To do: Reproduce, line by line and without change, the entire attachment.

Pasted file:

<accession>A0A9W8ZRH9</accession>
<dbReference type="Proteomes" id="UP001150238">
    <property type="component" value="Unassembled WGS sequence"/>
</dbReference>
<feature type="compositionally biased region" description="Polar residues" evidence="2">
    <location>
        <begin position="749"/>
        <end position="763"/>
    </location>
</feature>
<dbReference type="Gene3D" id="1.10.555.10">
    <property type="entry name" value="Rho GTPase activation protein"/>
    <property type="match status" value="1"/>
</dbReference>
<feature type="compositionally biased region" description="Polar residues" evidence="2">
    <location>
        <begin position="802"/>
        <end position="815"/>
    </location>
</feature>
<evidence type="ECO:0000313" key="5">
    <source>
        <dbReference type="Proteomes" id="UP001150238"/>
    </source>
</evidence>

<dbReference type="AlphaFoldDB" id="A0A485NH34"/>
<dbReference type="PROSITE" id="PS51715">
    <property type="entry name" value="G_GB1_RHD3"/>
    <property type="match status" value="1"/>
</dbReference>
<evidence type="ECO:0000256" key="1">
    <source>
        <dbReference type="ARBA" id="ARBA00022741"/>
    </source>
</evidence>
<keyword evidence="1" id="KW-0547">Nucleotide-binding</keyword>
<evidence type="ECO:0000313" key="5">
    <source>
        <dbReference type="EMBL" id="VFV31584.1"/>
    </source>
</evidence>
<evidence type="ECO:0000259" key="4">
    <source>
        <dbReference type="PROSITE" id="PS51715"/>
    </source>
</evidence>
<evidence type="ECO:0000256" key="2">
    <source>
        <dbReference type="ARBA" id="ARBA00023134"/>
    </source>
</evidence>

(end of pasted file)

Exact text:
<accession>A0A9W8ZRH9</accession>
<dbReference type="Proteomes" id="UP001150238">
    <property type="component" value="Unassembled WGS sequence"/>
</dbReference>
<feature type="compositionally biased region" description="Polar residues" evidence="2">
    <location>
        <begin position="749"/>
        <end position="763"/>
    </location>
</feature>
<dbReference type="Gene3D" id="1.10.555.10">
    <property type="entry name" value="Rho GTPase activation protein"/>
    <property type="match status" value="1"/>
</dbReference>
<feature type="compositionally biased region" description="Polar residues" evidence="2">
    <location>
        <begin position="802"/>
        <end position="815"/>
    </location>
</feature>
<evidence type="ECO:0000313" key="5">
    <source>
        <dbReference type="Proteomes" id="UP001150238"/>
    </source>
</evidence>

<dbReference type="AlphaFoldDB" id="A0A485NH34"/>
<dbReference type="PROSITE" id="PS51715">
    <property type="entry name" value="G_GB1_RHD3"/>
    <property type="match status" value="1"/>
</dbReference>
<evidence type="ECO:0000256" key="1">
    <source>
        <dbReference type="ARBA" id="ARBA00022741"/>
    </source>
</evidence>
<keyword evidence="1" id="KW-0547">Nucleotide-binding</keyword>
<evidence type="ECO:0000313" key="5">
    <source>
        <dbReference type="EMBL" id="VFV31584.1"/>
    </source>
</evidence>
<evidence type="ECO:0000259" key="4">
    <source>
        <dbReference type="PROSITE" id="PS51715"/>
    </source>
</evidence>
<evidence type="ECO:0000256" key="2">
    <source>
        <dbReference type="ARBA" id="ARBA00023134"/>
    </source>
</evidence>